British Airways doesn’t operate the Airbus A380 on its New York route. Photo: Tom Boon – Simple Flying
  • Fleet Size: 12
  • Plan for retirement: Earlier this year, the Japan Times reported that British Airways announced a multibillion dollar order for up to 42 Boeing 777s. These will eventually replace its fleet of A380s and 747s.
  • Fun Fact: The BA A380 has a capacity of 469 passengers in four classes: First, Club World, World Traveller Plus and World Traveller. Destinations out of London Heathrow include Boston, Chicago, Hong Kong, Johannesburg, San Francisco, and Singapore.
ritish Airways A380 Business class
British Airways A380 Business class. Photo: British Airways

5. Qantas

Qantas Airbus A380
Qantas will only operate the A380 for ‘up to’ 10 years. Photo: Qantas
  • Fleet Size: 12
  • Plan for retirement: Qantas has confirmed that the A380 will be phased out within the next 10 years. It’s still uncertain what will replace these jets. Keep your eyes open for news regarding Project Sunrise as that should be a good indication!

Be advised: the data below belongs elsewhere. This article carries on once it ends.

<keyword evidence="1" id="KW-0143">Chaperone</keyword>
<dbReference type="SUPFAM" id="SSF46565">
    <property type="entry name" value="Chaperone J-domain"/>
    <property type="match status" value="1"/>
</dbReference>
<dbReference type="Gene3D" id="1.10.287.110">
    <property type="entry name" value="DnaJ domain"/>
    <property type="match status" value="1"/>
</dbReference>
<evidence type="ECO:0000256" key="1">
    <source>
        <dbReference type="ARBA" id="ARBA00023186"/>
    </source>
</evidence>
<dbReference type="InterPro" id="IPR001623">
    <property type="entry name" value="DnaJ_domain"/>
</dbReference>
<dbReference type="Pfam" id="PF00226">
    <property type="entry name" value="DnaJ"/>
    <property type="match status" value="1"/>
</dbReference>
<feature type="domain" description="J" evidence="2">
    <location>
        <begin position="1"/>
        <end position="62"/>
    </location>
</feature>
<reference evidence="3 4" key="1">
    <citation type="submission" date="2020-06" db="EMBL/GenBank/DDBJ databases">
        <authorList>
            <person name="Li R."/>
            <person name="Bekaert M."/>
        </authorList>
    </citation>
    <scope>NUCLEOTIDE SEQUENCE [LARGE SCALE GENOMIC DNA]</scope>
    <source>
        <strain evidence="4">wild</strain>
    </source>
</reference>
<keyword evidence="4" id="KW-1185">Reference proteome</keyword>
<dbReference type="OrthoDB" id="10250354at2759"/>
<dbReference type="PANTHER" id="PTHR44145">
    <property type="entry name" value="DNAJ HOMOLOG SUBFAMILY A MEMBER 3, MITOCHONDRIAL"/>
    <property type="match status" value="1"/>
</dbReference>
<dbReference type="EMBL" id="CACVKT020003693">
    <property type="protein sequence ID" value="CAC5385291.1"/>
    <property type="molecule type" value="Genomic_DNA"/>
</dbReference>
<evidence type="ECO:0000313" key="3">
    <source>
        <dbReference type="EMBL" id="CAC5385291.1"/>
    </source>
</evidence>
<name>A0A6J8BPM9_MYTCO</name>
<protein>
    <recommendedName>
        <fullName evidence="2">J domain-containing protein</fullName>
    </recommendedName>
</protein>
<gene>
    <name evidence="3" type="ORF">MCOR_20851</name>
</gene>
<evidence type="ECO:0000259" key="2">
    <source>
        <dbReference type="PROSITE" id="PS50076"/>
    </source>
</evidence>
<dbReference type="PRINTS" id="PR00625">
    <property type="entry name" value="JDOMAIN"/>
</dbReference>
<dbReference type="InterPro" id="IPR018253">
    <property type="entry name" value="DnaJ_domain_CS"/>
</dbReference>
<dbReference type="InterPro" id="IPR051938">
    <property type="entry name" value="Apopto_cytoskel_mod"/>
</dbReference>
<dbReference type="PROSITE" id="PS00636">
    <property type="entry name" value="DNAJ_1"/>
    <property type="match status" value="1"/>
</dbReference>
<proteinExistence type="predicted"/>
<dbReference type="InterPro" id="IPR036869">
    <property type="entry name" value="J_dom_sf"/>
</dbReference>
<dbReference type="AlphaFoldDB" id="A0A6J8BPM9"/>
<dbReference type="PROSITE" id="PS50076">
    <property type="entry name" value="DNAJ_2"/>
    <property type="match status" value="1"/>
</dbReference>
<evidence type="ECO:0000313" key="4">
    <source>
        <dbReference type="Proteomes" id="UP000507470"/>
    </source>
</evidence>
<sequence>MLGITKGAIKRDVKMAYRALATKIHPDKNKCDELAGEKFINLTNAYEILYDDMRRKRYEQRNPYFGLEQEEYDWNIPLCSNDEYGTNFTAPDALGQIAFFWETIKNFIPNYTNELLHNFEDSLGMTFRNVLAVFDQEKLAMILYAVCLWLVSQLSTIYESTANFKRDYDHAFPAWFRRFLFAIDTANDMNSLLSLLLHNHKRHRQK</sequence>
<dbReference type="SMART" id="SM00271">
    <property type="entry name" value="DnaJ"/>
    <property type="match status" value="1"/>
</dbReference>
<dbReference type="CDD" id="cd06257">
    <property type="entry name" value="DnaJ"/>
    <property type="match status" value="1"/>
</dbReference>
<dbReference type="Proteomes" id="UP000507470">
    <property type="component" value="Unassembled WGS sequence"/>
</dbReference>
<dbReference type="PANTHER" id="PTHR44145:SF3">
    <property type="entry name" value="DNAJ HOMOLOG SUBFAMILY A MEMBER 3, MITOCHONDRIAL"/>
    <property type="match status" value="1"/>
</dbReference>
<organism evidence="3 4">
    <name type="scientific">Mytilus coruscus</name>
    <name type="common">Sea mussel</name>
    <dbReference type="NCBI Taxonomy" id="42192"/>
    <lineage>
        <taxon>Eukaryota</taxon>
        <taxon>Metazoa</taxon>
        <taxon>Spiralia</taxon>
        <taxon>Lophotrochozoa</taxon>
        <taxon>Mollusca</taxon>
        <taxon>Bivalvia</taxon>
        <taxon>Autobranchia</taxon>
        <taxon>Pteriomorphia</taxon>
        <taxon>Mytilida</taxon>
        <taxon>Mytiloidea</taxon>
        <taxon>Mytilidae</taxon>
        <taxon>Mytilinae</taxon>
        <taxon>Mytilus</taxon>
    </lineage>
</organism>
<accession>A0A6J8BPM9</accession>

• Fun Fact: According to Business Traveller, the A380 comes with a small lounge at the front of its upper deck. This lounge is shared with business class passengers and offers a few sofa seats.
Qantas
The new business class on the A380. Photo: Qantas

6. Air France

Air France A380
All Air France A380s will be retired by 2022 Photo: Air France
  • Fleet Size: 10
  • Plan for retirement: According to Sam Chui, Air France will retire its Airbus A380 fleet by 2022. The airline is currently assessing the A330neo as a replacement option.